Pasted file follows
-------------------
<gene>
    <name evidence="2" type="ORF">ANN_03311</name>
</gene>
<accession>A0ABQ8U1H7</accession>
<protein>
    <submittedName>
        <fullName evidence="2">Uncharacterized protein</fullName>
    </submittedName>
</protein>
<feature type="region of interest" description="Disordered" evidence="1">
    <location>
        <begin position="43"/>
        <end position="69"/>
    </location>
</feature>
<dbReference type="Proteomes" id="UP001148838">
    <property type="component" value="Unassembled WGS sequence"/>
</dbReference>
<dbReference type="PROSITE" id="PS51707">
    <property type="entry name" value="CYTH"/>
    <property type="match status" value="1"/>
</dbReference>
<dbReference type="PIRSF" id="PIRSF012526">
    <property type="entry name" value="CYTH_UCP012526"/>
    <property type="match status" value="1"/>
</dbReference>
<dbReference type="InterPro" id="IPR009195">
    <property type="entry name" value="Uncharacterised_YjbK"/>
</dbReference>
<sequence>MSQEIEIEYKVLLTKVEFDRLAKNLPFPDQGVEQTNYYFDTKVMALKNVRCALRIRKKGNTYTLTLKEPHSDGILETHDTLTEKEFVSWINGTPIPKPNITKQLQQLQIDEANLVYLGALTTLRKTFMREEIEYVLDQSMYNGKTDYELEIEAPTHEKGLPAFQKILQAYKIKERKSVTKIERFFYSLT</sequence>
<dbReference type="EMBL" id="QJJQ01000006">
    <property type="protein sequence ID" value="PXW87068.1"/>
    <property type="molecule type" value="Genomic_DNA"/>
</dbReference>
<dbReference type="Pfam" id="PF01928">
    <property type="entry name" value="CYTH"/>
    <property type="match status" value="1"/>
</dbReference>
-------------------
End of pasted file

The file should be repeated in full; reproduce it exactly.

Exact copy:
<gene>
    <name evidence="2" type="ORF">ANN_03311</name>
</gene>
<accession>A0ABQ8U1H7</accession>
<protein>
    <submittedName>
        <fullName evidence="2">Uncharacterized protein</fullName>
    </submittedName>
</protein>
<feature type="region of interest" description="Disordered" evidence="1">
    <location>
        <begin position="43"/>
        <end position="69"/>
    </location>
</feature>
<dbReference type="Proteomes" id="UP001148838">
    <property type="component" value="Unassembled WGS sequence"/>
</dbReference>
<dbReference type="PROSITE" id="PS51707">
    <property type="entry name" value="CYTH"/>
    <property type="match status" value="1"/>
</dbReference>
<dbReference type="PIRSF" id="PIRSF012526">
    <property type="entry name" value="CYTH_UCP012526"/>
    <property type="match status" value="1"/>
</dbReference>
<dbReference type="InterPro" id="IPR009195">
    <property type="entry name" value="Uncharacterised_YjbK"/>
</dbReference>
<sequence>MSQEIEIEYKVLLTKVEFDRLAKNLPFPDQGVEQTNYYFDTKVMALKNVRCALRIRKKGNTYTLTLKEPHSDGILETHDTLTEKEFVSWINGTPIPKPNITKQLQQLQIDEANLVYLGALTTLRKTFMREEIEYVLDQSMYNGKTDYELEIEAPTHEKGLPAFQKILQAYKIKERKSVTKIERFFYSLT</sequence>
<dbReference type="EMBL" id="QJJQ01000006">
    <property type="protein sequence ID" value="PXW87068.1"/>
    <property type="molecule type" value="Genomic_DNA"/>
</dbReference>
<dbReference type="Pfam" id="PF01928">
    <property type="entry name" value="CYTH"/>
    <property type="match status" value="1"/>
</dbReference>